On the pilgrim way: ‘It feels as if our church is dying’
Sheila Maxey sees a grim future for church and high street
Our high street seems to be dying, with shops closing or just not reopening after the pandemic. Maplin closed before Covid, but Laura Ashley, Edinburgh Wool, Fat Face, Dorothy Perkins and Waterstones have now gone, and there is a rumour that Next will be next. Because we live just off the high street, our grandchildren used to love visiting us where they had the freedom to wander the shops by themselves. I felt particularly devastated by the closure of Waterstones because I want to browse a bookshop – not buy online.
It feels as if the same process is happening to our church. We lost six people closely associated with our church to Covid. Two of them had been at the heart of our church for more than 50 years, and another one lit up the service – and the knitters’ group – with her smile and her kindly interest. A marriage breakdown has led to both parties, who were active members, moving away. One member resigned her membership at the beginning of the pandemic, citing loss of faith. And now another elder, who leads our tiny Junior Church and edits our magazine, is moving away with her family.
I feel stunned.
And yet, and yet… The abundant and glorious green of early summer is all around me. The moorhens on our local pond have produced five chicks. I can hug my nearest and dearest. In June, we are going on holiday to north-west Scotland, to Mallaig and the Small Isles of Rum, Canna, Eigg and Muck. And in August, the first baby in the next generation is expected and I will be a great-great-aunt.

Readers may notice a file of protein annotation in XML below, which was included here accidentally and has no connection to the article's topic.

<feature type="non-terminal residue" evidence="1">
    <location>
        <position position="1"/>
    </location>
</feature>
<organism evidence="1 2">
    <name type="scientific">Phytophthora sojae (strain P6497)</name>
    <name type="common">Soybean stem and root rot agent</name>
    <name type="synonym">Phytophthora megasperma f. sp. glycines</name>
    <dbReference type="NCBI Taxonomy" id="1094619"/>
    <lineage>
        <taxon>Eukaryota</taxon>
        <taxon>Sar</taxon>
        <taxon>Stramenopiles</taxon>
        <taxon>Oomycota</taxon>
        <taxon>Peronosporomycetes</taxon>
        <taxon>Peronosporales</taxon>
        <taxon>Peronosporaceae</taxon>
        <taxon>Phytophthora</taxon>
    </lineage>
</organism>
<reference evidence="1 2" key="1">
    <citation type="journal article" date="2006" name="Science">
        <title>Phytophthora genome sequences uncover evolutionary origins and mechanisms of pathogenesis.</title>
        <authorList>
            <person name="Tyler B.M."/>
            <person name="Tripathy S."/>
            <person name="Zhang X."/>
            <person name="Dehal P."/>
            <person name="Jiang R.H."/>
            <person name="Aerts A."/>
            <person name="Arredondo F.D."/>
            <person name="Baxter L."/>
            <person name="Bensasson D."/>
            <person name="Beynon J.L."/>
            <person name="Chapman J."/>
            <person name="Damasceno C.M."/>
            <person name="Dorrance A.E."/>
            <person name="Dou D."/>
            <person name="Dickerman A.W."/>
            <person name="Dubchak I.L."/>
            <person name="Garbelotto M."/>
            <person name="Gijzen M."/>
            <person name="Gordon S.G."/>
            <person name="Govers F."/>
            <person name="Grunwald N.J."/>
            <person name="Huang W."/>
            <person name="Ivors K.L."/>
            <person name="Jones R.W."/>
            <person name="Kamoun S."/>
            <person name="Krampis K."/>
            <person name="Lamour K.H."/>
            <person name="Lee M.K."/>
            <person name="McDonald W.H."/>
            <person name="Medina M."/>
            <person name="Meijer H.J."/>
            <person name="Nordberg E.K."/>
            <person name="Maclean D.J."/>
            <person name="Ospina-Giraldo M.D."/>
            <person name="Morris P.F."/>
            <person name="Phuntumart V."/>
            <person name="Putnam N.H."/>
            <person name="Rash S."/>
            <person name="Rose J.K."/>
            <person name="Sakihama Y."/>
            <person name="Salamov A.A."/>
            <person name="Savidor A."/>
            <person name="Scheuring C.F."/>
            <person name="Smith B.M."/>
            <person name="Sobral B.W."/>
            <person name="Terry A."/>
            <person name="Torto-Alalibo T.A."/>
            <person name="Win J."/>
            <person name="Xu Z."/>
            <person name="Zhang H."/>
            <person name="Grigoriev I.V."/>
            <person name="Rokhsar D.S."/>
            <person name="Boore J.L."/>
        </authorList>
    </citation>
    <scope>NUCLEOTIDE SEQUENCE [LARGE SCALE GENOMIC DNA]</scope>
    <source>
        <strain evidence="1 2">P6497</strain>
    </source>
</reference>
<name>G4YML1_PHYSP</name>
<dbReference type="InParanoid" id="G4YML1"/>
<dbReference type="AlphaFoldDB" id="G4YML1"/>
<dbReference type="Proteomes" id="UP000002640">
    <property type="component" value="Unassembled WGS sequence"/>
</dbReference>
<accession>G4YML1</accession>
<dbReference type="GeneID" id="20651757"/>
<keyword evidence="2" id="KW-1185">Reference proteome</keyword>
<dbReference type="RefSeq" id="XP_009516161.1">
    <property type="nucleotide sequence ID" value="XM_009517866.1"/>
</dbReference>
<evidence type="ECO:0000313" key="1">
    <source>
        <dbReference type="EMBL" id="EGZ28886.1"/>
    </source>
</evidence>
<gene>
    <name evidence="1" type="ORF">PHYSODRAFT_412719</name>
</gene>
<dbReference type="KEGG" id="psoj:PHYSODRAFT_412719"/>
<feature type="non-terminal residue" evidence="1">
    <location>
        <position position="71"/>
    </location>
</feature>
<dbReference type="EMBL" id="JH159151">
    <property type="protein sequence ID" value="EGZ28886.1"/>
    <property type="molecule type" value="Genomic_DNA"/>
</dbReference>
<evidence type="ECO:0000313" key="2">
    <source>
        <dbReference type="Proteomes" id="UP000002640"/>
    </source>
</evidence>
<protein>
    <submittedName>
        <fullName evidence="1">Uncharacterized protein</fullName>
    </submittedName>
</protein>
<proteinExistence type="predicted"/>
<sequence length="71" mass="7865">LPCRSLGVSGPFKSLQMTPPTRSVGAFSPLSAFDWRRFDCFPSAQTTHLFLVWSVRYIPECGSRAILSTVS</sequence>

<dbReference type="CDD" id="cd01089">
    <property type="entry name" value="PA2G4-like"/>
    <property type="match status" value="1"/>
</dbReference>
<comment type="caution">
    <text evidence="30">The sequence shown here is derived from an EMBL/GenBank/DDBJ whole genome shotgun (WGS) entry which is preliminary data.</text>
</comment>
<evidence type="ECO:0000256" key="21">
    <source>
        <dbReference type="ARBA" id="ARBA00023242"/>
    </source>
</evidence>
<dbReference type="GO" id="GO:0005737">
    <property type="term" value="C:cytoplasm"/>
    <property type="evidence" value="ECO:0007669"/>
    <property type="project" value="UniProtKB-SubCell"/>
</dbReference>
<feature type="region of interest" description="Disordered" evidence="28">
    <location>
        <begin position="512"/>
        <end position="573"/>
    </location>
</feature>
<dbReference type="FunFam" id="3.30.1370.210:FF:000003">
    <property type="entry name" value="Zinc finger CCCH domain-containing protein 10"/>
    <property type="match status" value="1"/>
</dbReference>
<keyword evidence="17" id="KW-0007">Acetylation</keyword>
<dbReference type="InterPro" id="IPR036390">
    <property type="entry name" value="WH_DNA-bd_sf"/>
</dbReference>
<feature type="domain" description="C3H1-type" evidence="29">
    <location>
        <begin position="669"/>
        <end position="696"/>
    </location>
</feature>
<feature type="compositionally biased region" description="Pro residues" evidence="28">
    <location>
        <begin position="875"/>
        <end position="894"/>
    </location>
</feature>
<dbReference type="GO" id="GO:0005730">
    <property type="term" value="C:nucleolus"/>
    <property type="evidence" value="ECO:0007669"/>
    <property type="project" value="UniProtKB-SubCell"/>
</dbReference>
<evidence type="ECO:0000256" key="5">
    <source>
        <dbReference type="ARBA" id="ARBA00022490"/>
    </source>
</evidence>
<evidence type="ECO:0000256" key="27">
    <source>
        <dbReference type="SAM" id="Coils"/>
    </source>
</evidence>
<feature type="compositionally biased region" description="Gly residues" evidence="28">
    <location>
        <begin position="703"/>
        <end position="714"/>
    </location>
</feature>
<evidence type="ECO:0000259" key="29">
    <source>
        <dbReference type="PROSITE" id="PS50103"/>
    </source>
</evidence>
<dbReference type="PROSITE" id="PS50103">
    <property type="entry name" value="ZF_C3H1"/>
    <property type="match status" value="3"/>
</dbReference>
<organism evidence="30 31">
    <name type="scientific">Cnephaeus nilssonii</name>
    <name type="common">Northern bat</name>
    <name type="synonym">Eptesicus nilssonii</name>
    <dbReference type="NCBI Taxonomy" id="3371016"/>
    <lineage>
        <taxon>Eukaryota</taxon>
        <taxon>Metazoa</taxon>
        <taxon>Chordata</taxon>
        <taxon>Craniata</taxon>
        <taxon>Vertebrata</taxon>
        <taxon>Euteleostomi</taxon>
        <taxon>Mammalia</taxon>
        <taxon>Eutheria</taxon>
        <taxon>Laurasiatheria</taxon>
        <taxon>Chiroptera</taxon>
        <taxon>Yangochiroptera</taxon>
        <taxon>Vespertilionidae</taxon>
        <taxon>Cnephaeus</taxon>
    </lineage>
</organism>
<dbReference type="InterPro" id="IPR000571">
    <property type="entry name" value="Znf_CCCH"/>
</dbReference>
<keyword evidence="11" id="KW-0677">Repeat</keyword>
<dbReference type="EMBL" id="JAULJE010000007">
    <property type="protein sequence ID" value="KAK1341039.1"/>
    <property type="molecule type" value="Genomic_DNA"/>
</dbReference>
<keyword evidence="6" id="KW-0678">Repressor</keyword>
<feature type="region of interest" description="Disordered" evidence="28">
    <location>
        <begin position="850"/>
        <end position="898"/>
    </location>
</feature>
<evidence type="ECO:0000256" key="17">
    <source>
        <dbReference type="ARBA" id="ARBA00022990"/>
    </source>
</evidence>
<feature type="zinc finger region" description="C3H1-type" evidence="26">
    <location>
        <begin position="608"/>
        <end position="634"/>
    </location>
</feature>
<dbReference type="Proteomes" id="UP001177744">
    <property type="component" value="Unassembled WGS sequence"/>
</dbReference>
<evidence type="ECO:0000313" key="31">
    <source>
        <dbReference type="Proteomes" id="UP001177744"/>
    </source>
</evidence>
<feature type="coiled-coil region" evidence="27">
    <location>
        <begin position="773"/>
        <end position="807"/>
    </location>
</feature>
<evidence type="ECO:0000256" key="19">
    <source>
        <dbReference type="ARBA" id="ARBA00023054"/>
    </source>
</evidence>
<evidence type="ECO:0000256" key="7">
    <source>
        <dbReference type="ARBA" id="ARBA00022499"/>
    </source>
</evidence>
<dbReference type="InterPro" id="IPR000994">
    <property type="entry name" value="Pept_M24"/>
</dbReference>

Today is Pentecost, and our minister preached wonderfully on Ezekiel and the dry bones. ‘Can these bones live?’ Ezekiel doesn’t answer glibly: ‘I’m sure they can’; nor does he despair and say: ‘Not a hope’. Instead, he answers: ‘Only you, Lord God, know that’. And then we moved on to the great assurances of Jesus in John’s Gospel that our Advocate will come – the Comforter, the Inspirer, the Spirit of Truth – to our torn and broken world, to our apparently dying High Street, to our struggling little church community. And then he does come, through locked doors, and says: ‘Peace be with you! As the Father sent me, so I send you.’
In our younger days, my husband was a keen sailor, and I was a nervous crew. I like to be in control, but in a little sailing boat the wind is really in control – managed, just a little, by the helmsman. There used to be a popular Christian poster of a sailing boat with its sail full of wind, racing along, and the slogan was: ‘Let go! Let God!’ I am nervously, but hopefully, saying that to myself this Pentecost.
Sheila Maxey is a member of Brentwood United Reformed Church, Essex
This article was published in the July/August 2021 edition of Reform